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Solemn labour of love

By Ica Wahbeh - Apr 26,2018 - Last updated at Apr 26,2018

Works by Venezuelan artist Fausto Borge on display at the Jordan National Gallery of Fine Arts until May 14 (Photo courtesy of the Jordan National Gallery of Fine Arts)

AMMAN — Simply called “The Amman Period”, Venezuelan artist Fausto Borge’s exhibition at Jordan National Gallery of Fine Arts is the result of his artistic creation while here and, one assumes, a tribute of sorts to the capital city where he has been serving as his country’s ambassador for the past eight years.

The awe-inspiring outcome of his solemn labour of love is abstract imagery of distinguished beauty and subdued, elegant, colour, the result of his long experience as an artist and of his aesthetic credo. 

Like some prehistoric megaliths, his carved aluminium columns may evoke vestiges of ancient civilisations, but they could also be abstract hugging figures, dripping molten metal that suggests the passage and ravages of time, faces trying to break free of the embracing metal, or just towers, as the artist prefers to call them.

The amorphous aluminium bars, drilled, torched and polished to a warm gleam, become tortuous creatures, eerie life that one almost feels pulsating and trying to break free of the imprisoning metal.

Polished to a satiny finish, the columns, like the brown wooden “Woman” reigning solitarily in the exhibition hall, make it difficult to resist the temptation to touch, caress, trace their contorted contours in an attempt to understand and communicate with the hinted life within.

Borge’s sculptures, and many of his paintings, have a primeval, yet, majestic quality. They draw the eye, keep it prisoner for a long time, dare it to decipher the meaning behind the obvious, are tantalising, mysterious, detached yet warmly embracing.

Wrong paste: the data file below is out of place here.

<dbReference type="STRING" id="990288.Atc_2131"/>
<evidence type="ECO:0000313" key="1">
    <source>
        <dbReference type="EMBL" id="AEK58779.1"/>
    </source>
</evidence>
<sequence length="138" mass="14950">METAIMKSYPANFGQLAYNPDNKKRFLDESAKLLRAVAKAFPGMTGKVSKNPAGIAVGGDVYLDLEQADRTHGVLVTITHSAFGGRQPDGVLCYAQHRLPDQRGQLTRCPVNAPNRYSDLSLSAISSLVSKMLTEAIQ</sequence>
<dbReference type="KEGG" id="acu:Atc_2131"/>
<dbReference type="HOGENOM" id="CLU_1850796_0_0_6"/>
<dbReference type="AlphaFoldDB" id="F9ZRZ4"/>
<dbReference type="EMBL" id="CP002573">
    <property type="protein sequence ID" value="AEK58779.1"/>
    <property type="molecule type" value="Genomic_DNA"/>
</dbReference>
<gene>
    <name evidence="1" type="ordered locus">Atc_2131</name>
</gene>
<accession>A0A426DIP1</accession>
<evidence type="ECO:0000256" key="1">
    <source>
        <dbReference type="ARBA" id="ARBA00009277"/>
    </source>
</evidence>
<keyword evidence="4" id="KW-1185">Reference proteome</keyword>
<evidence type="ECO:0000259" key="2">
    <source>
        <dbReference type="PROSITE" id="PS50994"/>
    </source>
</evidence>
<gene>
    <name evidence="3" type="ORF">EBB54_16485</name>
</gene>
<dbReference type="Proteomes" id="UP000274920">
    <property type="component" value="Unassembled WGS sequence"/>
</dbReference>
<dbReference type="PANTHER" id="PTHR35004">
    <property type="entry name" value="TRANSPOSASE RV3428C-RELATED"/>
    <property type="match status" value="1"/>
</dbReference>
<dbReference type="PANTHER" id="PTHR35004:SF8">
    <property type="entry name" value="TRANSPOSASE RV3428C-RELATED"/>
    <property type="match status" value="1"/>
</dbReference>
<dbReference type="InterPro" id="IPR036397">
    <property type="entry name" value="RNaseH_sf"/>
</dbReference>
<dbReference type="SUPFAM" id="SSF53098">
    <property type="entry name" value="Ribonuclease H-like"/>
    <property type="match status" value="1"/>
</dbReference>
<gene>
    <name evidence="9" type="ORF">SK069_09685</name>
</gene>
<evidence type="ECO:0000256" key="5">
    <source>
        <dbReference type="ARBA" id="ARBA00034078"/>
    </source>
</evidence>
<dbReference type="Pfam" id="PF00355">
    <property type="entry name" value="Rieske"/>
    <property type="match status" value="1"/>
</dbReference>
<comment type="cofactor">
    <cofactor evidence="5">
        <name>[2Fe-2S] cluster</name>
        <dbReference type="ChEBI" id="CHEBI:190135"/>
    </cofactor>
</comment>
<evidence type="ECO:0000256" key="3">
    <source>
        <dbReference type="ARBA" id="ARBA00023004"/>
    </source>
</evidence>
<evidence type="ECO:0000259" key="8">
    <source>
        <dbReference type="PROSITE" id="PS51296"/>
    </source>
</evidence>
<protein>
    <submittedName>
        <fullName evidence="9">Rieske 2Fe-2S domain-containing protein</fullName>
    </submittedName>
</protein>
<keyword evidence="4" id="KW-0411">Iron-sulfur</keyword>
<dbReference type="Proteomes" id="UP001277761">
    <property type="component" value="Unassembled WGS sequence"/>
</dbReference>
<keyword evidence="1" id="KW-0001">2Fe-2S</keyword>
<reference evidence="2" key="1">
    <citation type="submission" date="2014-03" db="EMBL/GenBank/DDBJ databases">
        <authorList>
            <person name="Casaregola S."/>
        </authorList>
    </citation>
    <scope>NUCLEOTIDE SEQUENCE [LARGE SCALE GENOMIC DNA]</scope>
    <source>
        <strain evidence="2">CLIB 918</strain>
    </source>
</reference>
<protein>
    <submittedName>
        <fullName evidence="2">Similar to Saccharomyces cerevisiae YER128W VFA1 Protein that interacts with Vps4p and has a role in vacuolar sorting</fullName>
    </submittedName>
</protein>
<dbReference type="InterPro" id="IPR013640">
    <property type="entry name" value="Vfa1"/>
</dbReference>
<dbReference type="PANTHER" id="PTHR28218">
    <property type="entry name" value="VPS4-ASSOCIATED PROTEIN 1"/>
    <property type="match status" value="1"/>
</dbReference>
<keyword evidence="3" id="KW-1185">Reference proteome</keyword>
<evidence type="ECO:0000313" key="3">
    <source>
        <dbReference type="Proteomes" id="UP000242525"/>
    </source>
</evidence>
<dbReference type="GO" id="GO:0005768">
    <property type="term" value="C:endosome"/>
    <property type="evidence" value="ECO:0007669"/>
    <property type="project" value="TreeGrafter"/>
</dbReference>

In the paintings, both monumental and of smaller size, the artist makes use of different media — wood, canvas, melted aluminium and resin — to render encrypt messages in arcane script that asks to be deciphered.

Whether abstract silver aluminium “Upside down tears” that seem to defy gravity, a lapis lazuli rendition of the vast “Cosmos” where slivers of shiny metal beckon like far-away stars, or earthen-colour images that remind of prehistoric caves or pottery from the dawn of civilisation, whether on canvas, wood or metal sheets, Borge’s paintings are poignant and touch an inner cord that ties us to our primordial ancestors.

Some themes are a repetition of works presented in a previous exhibition. 

Like then, the metal seems to have docilely submitted to the artist’s whim, but that is clearly not the case. Drill and torch and long hours of polishing imply hard work during which the artist, rather, is forced to yield to the caprices of the metal, a happy relation with intriguing results.

Like then, Borge skilfully plays with texture to create depth and movement, and like then, his works in soothing, almost monochromatic colours, are rich and fascinating.

One cannot but be grateful to the artist’s professor at a New York university where he was studying art administration who suggested that he start painting rather than engrave. In some sort of contrasting activity, he thus started building on the medium rather than taking away from it, and the result is outstanding.

Borge studied engraving at New York University and painting at The Arts Students League of New York; he holds a master of arts degree from New York University, and a diploma in advanced studies in sociology and a certificate in aesthetics from the University of Bordeaux.

This exhibition, “dedicated to my daughter”, Zoe, is then the second this artist is having in Jordan.

And even though he held several solo exhibitions in France and Venezuela, and several group exhibitions in the US, France and his country, this “is the most important exhibition I ever had because it is held in a museum”.

It is indeed a prestigious institution where Borge is “proud” to have had the “honour” to exhibit, but choosing him for the task could not have been difficult. He is an artist of the highest calibre, so the “honour” goes both ways.

His works will be on display until May 14.

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